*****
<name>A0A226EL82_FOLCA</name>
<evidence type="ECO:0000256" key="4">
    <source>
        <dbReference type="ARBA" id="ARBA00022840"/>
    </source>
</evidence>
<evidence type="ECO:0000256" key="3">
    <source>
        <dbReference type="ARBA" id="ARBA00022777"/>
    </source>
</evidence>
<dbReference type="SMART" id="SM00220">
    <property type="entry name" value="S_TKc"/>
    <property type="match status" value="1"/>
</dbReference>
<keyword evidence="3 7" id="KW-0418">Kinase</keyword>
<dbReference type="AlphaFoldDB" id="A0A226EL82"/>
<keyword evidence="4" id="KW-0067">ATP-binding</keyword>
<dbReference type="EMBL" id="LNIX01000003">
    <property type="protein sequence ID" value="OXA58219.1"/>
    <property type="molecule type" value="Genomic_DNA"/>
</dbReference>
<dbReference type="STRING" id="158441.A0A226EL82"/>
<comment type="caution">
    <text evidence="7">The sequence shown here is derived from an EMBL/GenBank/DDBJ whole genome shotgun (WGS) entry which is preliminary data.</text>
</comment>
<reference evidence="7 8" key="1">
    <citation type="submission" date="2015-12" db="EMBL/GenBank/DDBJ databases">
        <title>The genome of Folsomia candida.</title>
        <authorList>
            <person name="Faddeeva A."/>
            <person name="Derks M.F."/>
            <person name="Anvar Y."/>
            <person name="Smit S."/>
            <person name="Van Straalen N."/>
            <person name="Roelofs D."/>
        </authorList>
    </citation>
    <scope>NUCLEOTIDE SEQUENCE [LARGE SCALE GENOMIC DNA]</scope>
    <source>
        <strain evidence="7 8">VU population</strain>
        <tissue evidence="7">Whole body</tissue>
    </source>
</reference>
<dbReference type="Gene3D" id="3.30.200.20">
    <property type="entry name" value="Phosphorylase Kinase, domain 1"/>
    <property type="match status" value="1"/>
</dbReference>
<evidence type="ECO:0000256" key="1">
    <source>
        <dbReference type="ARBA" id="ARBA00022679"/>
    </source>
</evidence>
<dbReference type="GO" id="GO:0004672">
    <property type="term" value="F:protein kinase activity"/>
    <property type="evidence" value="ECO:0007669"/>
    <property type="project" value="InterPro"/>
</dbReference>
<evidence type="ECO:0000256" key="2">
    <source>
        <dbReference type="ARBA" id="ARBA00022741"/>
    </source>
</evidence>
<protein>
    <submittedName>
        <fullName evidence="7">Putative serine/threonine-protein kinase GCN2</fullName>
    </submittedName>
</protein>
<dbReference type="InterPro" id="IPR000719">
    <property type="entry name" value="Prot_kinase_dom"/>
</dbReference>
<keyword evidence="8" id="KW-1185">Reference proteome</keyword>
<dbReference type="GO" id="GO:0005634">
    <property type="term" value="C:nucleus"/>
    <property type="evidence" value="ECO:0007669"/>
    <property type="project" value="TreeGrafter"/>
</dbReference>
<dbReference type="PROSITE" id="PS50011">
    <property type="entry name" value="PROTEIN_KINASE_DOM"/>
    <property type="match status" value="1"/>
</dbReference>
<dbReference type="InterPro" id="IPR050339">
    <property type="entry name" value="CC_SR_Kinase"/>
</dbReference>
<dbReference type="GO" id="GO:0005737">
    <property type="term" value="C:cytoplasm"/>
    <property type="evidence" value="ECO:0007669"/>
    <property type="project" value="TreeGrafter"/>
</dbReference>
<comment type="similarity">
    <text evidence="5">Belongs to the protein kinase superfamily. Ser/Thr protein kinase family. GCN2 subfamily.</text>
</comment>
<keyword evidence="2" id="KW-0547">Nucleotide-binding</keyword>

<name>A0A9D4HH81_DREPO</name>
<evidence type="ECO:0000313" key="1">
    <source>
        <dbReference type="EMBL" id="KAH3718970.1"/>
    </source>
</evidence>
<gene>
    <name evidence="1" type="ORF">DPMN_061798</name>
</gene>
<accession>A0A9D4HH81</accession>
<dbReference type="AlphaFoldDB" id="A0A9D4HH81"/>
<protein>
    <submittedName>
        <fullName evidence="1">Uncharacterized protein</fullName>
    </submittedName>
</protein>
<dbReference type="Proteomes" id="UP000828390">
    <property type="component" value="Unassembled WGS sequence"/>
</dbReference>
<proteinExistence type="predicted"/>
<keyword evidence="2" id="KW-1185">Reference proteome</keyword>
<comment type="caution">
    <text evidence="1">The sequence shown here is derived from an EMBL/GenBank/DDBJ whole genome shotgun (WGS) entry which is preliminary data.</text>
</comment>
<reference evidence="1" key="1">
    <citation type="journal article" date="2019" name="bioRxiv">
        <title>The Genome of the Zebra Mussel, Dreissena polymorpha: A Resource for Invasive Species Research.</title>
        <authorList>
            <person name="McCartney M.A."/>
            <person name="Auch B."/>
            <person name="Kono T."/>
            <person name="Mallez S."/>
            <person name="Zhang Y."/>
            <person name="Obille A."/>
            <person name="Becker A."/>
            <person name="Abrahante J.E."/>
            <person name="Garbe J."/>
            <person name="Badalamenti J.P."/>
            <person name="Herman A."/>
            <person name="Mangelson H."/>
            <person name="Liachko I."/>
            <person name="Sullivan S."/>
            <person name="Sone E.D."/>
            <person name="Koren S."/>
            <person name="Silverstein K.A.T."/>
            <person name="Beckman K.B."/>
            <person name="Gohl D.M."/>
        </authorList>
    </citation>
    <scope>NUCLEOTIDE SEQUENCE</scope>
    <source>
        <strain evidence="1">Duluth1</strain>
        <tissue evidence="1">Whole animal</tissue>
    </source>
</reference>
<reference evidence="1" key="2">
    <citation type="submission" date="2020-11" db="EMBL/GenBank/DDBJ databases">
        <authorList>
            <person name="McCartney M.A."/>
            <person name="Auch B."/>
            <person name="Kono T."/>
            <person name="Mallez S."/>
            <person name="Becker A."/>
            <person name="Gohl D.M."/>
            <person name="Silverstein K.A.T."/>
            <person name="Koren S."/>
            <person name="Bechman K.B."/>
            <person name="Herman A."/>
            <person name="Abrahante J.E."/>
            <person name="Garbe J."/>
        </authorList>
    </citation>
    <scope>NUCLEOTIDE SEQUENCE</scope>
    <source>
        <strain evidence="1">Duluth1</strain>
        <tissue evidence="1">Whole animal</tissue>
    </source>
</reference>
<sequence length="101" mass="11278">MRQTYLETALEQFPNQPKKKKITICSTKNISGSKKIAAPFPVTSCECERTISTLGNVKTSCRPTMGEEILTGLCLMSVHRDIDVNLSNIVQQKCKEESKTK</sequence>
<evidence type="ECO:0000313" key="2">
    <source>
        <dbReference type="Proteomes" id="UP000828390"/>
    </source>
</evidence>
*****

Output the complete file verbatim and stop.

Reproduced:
<name>A0A226EL82_FOLCA</name>
<evidence type="ECO:0000256" key="4">
    <source>
        <dbReference type="ARBA" id="ARBA00022840"/>
    </source>
</evidence>
<evidence type="ECO:0000256" key="3">
    <source>
        <dbReference type="ARBA" id="ARBA00022777"/>
    </source>
</evidence>
<dbReference type="SMART" id="SM00220">
    <property type="entry name" value="S_TKc"/>
    <property type="match status" value="1"/>
</dbReference>
<keyword evidence="3 7" id="KW-0418">Kinase</keyword>
<dbReference type="AlphaFoldDB" id="A0A226EL82"/>
<keyword evidence="4" id="KW-0067">ATP-binding</keyword>
<dbReference type="EMBL" id="LNIX01000003">
    <property type="protein sequence ID" value="OXA58219.1"/>
    <property type="molecule type" value="Genomic_DNA"/>
</dbReference>
<dbReference type="STRING" id="158441.A0A226EL82"/>
<comment type="caution">
    <text evidence="7">The sequence shown here is derived from an EMBL/GenBank/DDBJ whole genome shotgun (WGS) entry which is preliminary data.</text>
</comment>
<reference evidence="7 8" key="1">
    <citation type="submission" date="2015-12" db="EMBL/GenBank/DDBJ databases">
        <title>The genome of Folsomia candida.</title>
        <authorList>
            <person name="Faddeeva A."/>
            <person name="Derks M.F."/>
            <person name="Anvar Y."/>
            <person name="Smit S."/>
            <person name="Van Straalen N."/>
            <person name="Roelofs D."/>
        </authorList>
    </citation>
    <scope>NUCLEOTIDE SEQUENCE [LARGE SCALE GENOMIC DNA]</scope>
    <source>
        <strain evidence="7 8">VU population</strain>
        <tissue evidence="7">Whole body</tissue>
    </source>
</reference>
<dbReference type="Gene3D" id="3.30.200.20">
    <property type="entry name" value="Phosphorylase Kinase, domain 1"/>
    <property type="match status" value="1"/>
</dbReference>
<evidence type="ECO:0000256" key="1">
    <source>
        <dbReference type="ARBA" id="ARBA00022679"/>
    </source>
</evidence>
<dbReference type="GO" id="GO:0004672">
    <property type="term" value="F:protein kinase activity"/>
    <property type="evidence" value="ECO:0007669"/>
    <property type="project" value="InterPro"/>
</dbReference>
<evidence type="ECO:0000256" key="2">
    <source>
        <dbReference type="ARBA" id="ARBA00022741"/>
    </source>
</evidence>
<protein>
    <submittedName>
        <fullName evidence="7">Putative serine/threonine-protein kinase GCN2</fullName>
    </submittedName>
</protein>
<dbReference type="InterPro" id="IPR000719">
    <property type="entry name" value="Prot_kinase_dom"/>
</dbReference>
<keyword evidence="8" id="KW-1185">Reference proteome</keyword>
<dbReference type="GO" id="GO:0005634">
    <property type="term" value="C:nucleus"/>
    <property type="evidence" value="ECO:0007669"/>
    <property type="project" value="TreeGrafter"/>
</dbReference>
<dbReference type="PROSITE" id="PS50011">
    <property type="entry name" value="PROTEIN_KINASE_DOM"/>
    <property type="match status" value="1"/>
</dbReference>
<dbReference type="InterPro" id="IPR050339">
    <property type="entry name" value="CC_SR_Kinase"/>
</dbReference>
<dbReference type="GO" id="GO:0005737">
    <property type="term" value="C:cytoplasm"/>
    <property type="evidence" value="ECO:0007669"/>
    <property type="project" value="TreeGrafter"/>
</dbReference>
<comment type="similarity">
    <text evidence="5">Belongs to the protein kinase superfamily. Ser/Thr protein kinase family. GCN2 subfamily.</text>
</comment>
<keyword evidence="2" id="KW-0547">Nucleotide-binding</keyword>

<name>A0A9D4HH81_DREPO</name>
<evidence type="ECO:0000313" key="1">
    <source>
        <dbReference type="EMBL" id="KAH3718970.1"/>
    </source>
</evidence>
<gene>
    <name evidence="1" type="ORF">DPMN_061798</name>
</gene>
<accession>A0A9D4HH81</accession>
<dbReference type="AlphaFoldDB" id="A0A9D4HH81"/>
<protein>
    <submittedName>
        <fullName evidence="1">Uncharacterized protein</fullName>
    </submittedName>
</protein>
<dbReference type="Proteomes" id="UP000828390">
    <property type="component" value="Unassembled WGS sequence"/>
</dbReference>
<proteinExistence type="predicted"/>
<keyword evidence="2" id="KW-1185">Reference proteome</keyword>
<comment type="caution">
    <text evidence="1">The sequence shown here is derived from an EMBL/GenBank/DDBJ whole genome shotgun (WGS) entry which is preliminary data.</text>
</comment>
<reference evidence="1" key="1">
    <citation type="journal article" date="2019" name="bioRxiv">
        <title>The Genome of the Zebra Mussel, Dreissena polymorpha: A Resource for Invasive Species Research.</title>
        <authorList>
            <person name="McCartney M.A."/>
            <person name="Auch B."/>
            <person name="Kono T."/>
            <person name="Mallez S."/>
            <person name="Zhang Y."/>
            <person name="Obille A."/>
            <person name="Becker A."/>
            <person name="Abrahante J.E."/>
            <person name="Garbe J."/>
            <person name="Badalamenti J.P."/>
            <person name="Herman A."/>
            <person name="Mangelson H."/>
            <person name="Liachko I."/>
            <person name="Sullivan S."/>
            <person name="Sone E.D."/>
            <person name="Koren S."/>
            <person name="Silverstein K.A.T."/>
            <person name="Beckman K.B."/>
            <person name="Gohl D.M."/>
        </authorList>
    </citation>
    <scope>NUCLEOTIDE SEQUENCE</scope>
    <source>
        <strain evidence="1">Duluth1</strain>
        <tissue evidence="1">Whole animal</tissue>
    </source>
</reference>
<reference evidence="1" key="2">
    <citation type="submission" date="2020-11" db="EMBL/GenBank/DDBJ databases">
        <authorList>
            <person name="McCartney M.A."/>
            <person name="Auch B."/>
            <person name="Kono T."/>
            <person name="Mallez S."/>
            <person name="Becker A."/>
            <person name="Gohl D.M."/>
            <person name="Silverstein K.A.T."/>
            <person name="Koren S."/>
            <person name="Bechman K.B."/>
            <person name="Herman A."/>
            <person name="Abrahante J.E."/>
            <person name="Garbe J."/>
        </authorList>
    </citation>
    <scope>NUCLEOTIDE SEQUENCE</scope>
    <source>
        <strain evidence="1">Duluth1</strain>
        <tissue evidence="1">Whole animal</tissue>
    </source>
</reference>
<sequence length="101" mass="11278">MRQTYLETALEQFPNQPKKKKITICSTKNISGSKKIAAPFPVTSCECERTISTLGNVKTSCRPTMGEEILTGLCLMSVHRDIDVNLSNIVQQKCKEESKTK</sequence>
<evidence type="ECO:0000313" key="2">
    <source>
        <dbReference type="Proteomes" id="UP000828390"/>
    </source>
</evidence>